Australia’s auction market is beginning to boom after buyer activity ramped up across the country’s capitals on the weekend.
The Australian property market has well and truly awoken from its Christmas slumber with prolonged low levels of stock driving house prices through the roof.
Auction figures released by CoreLogic shows that 1,287 homes were scheduled to go under the hammer over the weekend, with 83.8 per cent reporting a positive outcome.
Sydney, Melbourne, Adelaide and Canberra all recorded preliminary clearance rates above the 80 per cent mark as buyers across the country battled it out to get their hands on the homes of their dreams.
According to Ray White data, the average number of registered bidders is at its highest in almost 2.5 years and Chief Auctioneer Alex Patarro believes that with so many house hunters currently out there, now is the time to the time to sell up shop!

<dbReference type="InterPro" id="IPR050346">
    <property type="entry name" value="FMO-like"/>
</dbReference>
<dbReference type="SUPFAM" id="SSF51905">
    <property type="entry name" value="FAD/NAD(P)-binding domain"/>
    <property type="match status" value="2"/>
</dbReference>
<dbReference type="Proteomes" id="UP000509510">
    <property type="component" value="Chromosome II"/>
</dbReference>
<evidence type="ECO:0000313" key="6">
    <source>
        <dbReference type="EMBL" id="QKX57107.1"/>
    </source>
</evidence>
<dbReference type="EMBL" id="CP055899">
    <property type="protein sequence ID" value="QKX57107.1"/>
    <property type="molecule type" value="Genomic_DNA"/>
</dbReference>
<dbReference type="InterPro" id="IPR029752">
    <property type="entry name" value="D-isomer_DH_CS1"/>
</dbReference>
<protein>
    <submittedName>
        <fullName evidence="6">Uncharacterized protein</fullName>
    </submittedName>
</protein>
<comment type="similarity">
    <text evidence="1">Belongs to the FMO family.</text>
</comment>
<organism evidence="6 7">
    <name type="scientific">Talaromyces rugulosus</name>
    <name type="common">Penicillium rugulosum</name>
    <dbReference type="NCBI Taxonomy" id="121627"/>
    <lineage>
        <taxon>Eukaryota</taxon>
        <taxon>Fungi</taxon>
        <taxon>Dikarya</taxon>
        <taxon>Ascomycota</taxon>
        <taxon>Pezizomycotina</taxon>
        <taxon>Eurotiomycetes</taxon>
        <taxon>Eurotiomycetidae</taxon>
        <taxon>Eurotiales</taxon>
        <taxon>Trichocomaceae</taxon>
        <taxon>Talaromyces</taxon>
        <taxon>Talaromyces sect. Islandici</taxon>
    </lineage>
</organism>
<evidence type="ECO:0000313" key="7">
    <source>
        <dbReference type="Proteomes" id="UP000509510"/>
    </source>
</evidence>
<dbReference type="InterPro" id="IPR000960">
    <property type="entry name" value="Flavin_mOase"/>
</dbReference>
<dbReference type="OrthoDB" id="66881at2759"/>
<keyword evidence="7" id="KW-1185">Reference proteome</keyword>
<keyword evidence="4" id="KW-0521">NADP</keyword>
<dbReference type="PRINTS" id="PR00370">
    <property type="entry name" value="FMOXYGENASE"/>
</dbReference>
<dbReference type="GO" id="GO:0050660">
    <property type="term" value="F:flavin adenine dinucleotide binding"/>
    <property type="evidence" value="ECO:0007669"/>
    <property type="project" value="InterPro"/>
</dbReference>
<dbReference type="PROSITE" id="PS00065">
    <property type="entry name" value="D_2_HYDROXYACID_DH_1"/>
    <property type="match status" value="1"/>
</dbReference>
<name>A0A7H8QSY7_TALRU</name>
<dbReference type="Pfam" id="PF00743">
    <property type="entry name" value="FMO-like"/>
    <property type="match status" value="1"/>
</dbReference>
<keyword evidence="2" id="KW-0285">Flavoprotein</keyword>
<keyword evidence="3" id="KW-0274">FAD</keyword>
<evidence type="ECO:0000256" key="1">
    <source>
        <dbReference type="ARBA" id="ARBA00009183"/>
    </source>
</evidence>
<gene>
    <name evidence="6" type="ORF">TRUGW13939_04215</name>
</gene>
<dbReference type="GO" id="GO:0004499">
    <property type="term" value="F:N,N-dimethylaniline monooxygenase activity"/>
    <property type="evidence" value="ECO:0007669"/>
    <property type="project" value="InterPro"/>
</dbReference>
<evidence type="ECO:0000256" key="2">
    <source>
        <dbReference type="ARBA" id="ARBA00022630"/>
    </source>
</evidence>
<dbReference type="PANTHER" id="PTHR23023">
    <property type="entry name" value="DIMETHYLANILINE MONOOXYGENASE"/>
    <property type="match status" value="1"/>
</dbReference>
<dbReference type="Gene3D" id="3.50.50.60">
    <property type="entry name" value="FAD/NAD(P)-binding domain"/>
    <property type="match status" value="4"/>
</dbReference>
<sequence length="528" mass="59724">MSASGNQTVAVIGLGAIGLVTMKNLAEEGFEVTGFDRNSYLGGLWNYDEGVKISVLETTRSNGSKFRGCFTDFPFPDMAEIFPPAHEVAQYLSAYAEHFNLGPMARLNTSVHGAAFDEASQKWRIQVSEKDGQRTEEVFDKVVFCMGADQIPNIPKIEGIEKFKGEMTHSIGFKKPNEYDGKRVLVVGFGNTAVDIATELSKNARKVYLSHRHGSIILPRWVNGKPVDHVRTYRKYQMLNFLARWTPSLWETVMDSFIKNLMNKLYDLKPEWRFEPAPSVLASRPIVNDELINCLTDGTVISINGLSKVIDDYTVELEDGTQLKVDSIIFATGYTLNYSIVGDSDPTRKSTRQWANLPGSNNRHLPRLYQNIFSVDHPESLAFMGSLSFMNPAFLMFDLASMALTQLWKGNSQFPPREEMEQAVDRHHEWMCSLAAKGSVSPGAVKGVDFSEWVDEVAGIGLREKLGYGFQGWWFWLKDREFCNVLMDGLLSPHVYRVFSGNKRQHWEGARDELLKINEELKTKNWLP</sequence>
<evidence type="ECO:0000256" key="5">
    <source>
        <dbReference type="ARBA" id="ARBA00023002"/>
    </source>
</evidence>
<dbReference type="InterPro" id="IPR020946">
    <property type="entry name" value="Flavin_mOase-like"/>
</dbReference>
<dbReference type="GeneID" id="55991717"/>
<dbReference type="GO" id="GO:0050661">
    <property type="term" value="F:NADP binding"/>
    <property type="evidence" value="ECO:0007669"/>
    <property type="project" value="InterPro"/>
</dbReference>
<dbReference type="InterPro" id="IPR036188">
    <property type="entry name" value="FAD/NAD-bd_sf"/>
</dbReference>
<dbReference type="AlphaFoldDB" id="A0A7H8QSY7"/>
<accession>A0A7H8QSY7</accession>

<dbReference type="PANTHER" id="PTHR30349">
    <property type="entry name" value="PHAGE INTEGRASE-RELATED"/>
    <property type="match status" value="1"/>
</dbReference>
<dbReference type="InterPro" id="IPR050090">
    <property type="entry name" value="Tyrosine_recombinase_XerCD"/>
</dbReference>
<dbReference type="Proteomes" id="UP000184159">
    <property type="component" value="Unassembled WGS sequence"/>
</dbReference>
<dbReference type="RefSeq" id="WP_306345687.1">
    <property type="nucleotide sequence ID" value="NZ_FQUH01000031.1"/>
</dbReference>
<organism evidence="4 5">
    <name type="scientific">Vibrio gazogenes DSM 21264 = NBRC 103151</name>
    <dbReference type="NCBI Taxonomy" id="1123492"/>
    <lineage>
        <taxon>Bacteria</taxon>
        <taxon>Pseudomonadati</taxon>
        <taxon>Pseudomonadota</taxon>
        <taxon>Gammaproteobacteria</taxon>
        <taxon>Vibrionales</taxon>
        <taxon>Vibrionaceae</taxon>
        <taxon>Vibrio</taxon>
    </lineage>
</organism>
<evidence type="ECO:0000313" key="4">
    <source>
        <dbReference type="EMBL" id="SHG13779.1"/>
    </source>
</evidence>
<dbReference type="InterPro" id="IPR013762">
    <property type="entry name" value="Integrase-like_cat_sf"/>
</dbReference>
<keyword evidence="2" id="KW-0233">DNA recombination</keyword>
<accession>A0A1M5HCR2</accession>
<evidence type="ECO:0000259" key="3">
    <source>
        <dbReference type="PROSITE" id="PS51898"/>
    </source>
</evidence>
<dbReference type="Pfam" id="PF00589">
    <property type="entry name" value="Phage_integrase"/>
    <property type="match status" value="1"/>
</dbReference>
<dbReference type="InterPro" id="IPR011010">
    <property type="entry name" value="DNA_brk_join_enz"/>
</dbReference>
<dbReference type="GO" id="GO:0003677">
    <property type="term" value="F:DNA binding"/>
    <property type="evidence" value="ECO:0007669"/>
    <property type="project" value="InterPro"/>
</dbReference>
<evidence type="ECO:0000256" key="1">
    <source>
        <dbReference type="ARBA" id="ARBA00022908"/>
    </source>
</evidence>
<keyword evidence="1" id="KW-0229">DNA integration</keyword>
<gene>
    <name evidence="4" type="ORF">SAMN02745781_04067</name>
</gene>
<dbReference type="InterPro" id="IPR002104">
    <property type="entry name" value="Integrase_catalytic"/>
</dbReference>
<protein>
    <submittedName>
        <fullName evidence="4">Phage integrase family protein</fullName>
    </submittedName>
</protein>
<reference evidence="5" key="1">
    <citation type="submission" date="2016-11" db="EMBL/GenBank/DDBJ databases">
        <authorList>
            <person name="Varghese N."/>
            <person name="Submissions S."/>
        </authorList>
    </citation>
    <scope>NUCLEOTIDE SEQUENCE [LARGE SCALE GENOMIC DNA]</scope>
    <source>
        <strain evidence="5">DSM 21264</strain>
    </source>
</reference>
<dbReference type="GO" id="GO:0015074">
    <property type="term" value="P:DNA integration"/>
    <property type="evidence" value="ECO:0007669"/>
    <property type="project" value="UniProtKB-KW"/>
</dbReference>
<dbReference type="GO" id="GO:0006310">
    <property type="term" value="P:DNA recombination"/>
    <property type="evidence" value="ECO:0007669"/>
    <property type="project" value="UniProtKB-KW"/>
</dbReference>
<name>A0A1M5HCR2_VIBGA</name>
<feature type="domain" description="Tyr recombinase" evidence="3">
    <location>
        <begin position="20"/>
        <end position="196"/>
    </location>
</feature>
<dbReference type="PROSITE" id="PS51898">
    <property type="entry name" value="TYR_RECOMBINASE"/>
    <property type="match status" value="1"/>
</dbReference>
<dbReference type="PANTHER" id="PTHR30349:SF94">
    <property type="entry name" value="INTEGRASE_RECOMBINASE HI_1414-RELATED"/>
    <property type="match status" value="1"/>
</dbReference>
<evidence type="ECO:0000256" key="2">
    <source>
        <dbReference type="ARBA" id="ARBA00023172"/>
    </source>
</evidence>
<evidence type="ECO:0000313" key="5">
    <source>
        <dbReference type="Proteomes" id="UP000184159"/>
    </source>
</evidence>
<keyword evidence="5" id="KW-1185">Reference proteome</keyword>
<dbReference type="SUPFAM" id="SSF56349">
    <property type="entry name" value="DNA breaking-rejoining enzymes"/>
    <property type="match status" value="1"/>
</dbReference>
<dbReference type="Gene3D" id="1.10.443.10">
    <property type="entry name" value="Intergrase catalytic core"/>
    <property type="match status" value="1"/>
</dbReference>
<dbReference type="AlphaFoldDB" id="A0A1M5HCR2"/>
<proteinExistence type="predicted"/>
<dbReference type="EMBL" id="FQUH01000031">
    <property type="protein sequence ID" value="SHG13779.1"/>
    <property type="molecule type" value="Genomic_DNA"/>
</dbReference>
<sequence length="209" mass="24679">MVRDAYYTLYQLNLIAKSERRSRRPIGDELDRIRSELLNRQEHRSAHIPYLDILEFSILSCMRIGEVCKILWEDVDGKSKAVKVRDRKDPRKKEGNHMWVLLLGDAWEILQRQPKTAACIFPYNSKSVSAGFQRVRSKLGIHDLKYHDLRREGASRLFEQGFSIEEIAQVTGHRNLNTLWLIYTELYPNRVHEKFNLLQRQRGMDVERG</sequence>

“The confidence within the market is next level, giving sellers confidence of obtaining their dream price,” he says.
“The apartment market is shining brighter than some recent reports suggest with many agents reporting 50 plus attendees at open homes,” Alex explains.
“Houses and apartments that are priced in line with the market are obtaining enormous activity and some great prices.”
When figures are compared with the same time last year, the difference in activity is night and day. Last year 1,167 homes scheduled to go to auction returned a clearance rate of 67.7 per cent.
Melbourne saw the lion’s share of the weekend’s auction activity with 592 homes going to auction resulting in many happy buyers and sellers across the city.
Ray White’s Cristine Jones helped sell a five-bedroom Glen Waverley home for $2.325 million over the weekend and says that the effects of COVID are resulting in increased buyer activity.
“Space is a big factor for buyers at the moment, they are looking for more room for several reasons,” she says.
“In case they need to accommodate other family members, cater for home-schooling arrangements and working from home,” Cristine says.